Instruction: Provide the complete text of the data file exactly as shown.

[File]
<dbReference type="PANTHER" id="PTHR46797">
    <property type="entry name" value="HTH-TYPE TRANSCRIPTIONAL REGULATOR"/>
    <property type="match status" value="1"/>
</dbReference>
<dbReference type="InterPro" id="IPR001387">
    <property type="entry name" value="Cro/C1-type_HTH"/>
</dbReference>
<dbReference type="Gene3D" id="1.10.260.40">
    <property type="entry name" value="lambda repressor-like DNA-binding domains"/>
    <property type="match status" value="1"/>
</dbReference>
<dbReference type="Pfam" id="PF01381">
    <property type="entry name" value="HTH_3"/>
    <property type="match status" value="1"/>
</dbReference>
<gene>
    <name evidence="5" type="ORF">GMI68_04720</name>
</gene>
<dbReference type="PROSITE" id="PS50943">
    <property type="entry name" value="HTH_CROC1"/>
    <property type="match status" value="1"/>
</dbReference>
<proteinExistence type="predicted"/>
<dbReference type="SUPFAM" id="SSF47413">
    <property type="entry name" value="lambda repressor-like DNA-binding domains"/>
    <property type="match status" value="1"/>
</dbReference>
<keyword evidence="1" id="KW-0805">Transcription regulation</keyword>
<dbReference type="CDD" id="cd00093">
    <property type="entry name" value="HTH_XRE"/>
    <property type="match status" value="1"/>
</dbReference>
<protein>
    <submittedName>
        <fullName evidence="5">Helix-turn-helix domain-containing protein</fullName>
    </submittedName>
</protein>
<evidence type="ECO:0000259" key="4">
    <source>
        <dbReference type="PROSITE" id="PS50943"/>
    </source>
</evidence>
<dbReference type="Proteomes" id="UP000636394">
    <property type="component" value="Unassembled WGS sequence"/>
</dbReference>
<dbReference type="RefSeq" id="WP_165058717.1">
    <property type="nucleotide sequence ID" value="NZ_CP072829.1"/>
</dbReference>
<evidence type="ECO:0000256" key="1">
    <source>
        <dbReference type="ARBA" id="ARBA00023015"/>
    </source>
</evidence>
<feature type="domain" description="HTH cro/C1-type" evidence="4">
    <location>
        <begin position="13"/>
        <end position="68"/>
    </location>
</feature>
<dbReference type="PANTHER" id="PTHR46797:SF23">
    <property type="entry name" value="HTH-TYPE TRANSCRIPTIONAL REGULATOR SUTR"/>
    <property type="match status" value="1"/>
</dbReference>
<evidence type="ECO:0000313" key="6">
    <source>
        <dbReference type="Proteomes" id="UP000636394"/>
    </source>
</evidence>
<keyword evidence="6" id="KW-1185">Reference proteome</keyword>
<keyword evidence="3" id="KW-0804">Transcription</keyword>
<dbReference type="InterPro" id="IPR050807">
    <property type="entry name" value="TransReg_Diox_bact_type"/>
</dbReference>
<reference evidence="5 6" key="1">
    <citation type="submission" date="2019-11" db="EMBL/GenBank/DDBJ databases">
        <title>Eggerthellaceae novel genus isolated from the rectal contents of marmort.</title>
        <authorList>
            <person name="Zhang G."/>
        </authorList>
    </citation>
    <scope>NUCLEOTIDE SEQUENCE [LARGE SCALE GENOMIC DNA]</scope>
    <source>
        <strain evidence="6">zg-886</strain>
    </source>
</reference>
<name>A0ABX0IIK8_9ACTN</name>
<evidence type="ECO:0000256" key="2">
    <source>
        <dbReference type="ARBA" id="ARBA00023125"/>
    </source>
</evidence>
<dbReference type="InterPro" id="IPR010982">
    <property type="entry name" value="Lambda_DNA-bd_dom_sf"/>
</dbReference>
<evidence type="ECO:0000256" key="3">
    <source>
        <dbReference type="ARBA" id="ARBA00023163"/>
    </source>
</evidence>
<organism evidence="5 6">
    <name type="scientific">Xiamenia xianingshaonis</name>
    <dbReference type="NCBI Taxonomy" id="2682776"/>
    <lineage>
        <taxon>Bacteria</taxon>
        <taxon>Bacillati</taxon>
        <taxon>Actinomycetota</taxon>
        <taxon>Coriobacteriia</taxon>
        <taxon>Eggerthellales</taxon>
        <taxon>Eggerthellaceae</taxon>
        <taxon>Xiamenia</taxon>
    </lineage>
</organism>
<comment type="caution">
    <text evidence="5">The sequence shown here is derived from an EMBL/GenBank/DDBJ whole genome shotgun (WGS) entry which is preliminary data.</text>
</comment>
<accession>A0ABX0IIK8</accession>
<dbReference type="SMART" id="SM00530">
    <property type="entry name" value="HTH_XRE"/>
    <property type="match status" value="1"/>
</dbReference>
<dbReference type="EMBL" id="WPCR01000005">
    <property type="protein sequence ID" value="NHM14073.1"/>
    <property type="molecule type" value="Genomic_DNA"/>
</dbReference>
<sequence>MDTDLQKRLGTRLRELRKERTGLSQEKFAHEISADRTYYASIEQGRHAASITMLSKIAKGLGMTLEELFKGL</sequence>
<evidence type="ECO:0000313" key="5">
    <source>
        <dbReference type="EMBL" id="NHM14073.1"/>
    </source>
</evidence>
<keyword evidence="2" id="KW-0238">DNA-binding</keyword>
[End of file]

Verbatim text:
<dbReference type="PANTHER" id="PTHR46797">
    <property type="entry name" value="HTH-TYPE TRANSCRIPTIONAL REGULATOR"/>
    <property type="match status" value="1"/>
</dbReference>
<dbReference type="InterPro" id="IPR001387">
    <property type="entry name" value="Cro/C1-type_HTH"/>
</dbReference>
<dbReference type="Gene3D" id="1.10.260.40">
    <property type="entry name" value="lambda repressor-like DNA-binding domains"/>
    <property type="match status" value="1"/>
</dbReference>
<dbReference type="Pfam" id="PF01381">
    <property type="entry name" value="HTH_3"/>
    <property type="match status" value="1"/>
</dbReference>
<gene>
    <name evidence="5" type="ORF">GMI68_04720</name>
</gene>
<dbReference type="PROSITE" id="PS50943">
    <property type="entry name" value="HTH_CROC1"/>
    <property type="match status" value="1"/>
</dbReference>
<proteinExistence type="predicted"/>
<dbReference type="SUPFAM" id="SSF47413">
    <property type="entry name" value="lambda repressor-like DNA-binding domains"/>
    <property type="match status" value="1"/>
</dbReference>
<keyword evidence="1" id="KW-0805">Transcription regulation</keyword>
<dbReference type="CDD" id="cd00093">
    <property type="entry name" value="HTH_XRE"/>
    <property type="match status" value="1"/>
</dbReference>
<protein>
    <submittedName>
        <fullName evidence="5">Helix-turn-helix domain-containing protein</fullName>
    </submittedName>
</protein>
<evidence type="ECO:0000259" key="4">
    <source>
        <dbReference type="PROSITE" id="PS50943"/>
    </source>
</evidence>
<dbReference type="Proteomes" id="UP000636394">
    <property type="component" value="Unassembled WGS sequence"/>
</dbReference>
<dbReference type="RefSeq" id="WP_165058717.1">
    <property type="nucleotide sequence ID" value="NZ_CP072829.1"/>
</dbReference>
<evidence type="ECO:0000256" key="1">
    <source>
        <dbReference type="ARBA" id="ARBA00023015"/>
    </source>
</evidence>
<feature type="domain" description="HTH cro/C1-type" evidence="4">
    <location>
        <begin position="13"/>
        <end position="68"/>
    </location>
</feature>
<dbReference type="PANTHER" id="PTHR46797:SF23">
    <property type="entry name" value="HTH-TYPE TRANSCRIPTIONAL REGULATOR SUTR"/>
    <property type="match status" value="1"/>
</dbReference>
<evidence type="ECO:0000313" key="6">
    <source>
        <dbReference type="Proteomes" id="UP000636394"/>
    </source>
</evidence>
<keyword evidence="6" id="KW-1185">Reference proteome</keyword>
<keyword evidence="3" id="KW-0804">Transcription</keyword>
<dbReference type="InterPro" id="IPR050807">
    <property type="entry name" value="TransReg_Diox_bact_type"/>
</dbReference>
<reference evidence="5 6" key="1">
    <citation type="submission" date="2019-11" db="EMBL/GenBank/DDBJ databases">
        <title>Eggerthellaceae novel genus isolated from the rectal contents of marmort.</title>
        <authorList>
            <person name="Zhang G."/>
        </authorList>
    </citation>
    <scope>NUCLEOTIDE SEQUENCE [LARGE SCALE GENOMIC DNA]</scope>
    <source>
        <strain evidence="6">zg-886</strain>
    </source>
</reference>
<name>A0ABX0IIK8_9ACTN</name>
<evidence type="ECO:0000256" key="2">
    <source>
        <dbReference type="ARBA" id="ARBA00023125"/>
    </source>
</evidence>
<dbReference type="InterPro" id="IPR010982">
    <property type="entry name" value="Lambda_DNA-bd_dom_sf"/>
</dbReference>
<evidence type="ECO:0000256" key="3">
    <source>
        <dbReference type="ARBA" id="ARBA00023163"/>
    </source>
</evidence>
<organism evidence="5 6">
    <name type="scientific">Xiamenia xianingshaonis</name>
    <dbReference type="NCBI Taxonomy" id="2682776"/>
    <lineage>
        <taxon>Bacteria</taxon>
        <taxon>Bacillati</taxon>
        <taxon>Actinomycetota</taxon>
        <taxon>Coriobacteriia</taxon>
        <taxon>Eggerthellales</taxon>
        <taxon>Eggerthellaceae</taxon>
        <taxon>Xiamenia</taxon>
    </lineage>
</organism>
<comment type="caution">
    <text evidence="5">The sequence shown here is derived from an EMBL/GenBank/DDBJ whole genome shotgun (WGS) entry which is preliminary data.</text>
</comment>
<accession>A0ABX0IIK8</accession>
<dbReference type="SMART" id="SM00530">
    <property type="entry name" value="HTH_XRE"/>
    <property type="match status" value="1"/>
</dbReference>
<dbReference type="EMBL" id="WPCR01000005">
    <property type="protein sequence ID" value="NHM14073.1"/>
    <property type="molecule type" value="Genomic_DNA"/>
</dbReference>
<sequence>MDTDLQKRLGTRLRELRKERTGLSQEKFAHEISADRTYYASIEQGRHAASITMLSKIAKGLGMTLEELFKGL</sequence>
<evidence type="ECO:0000313" key="5">
    <source>
        <dbReference type="EMBL" id="NHM14073.1"/>
    </source>
</evidence>
<keyword evidence="2" id="KW-0238">DNA-binding</keyword>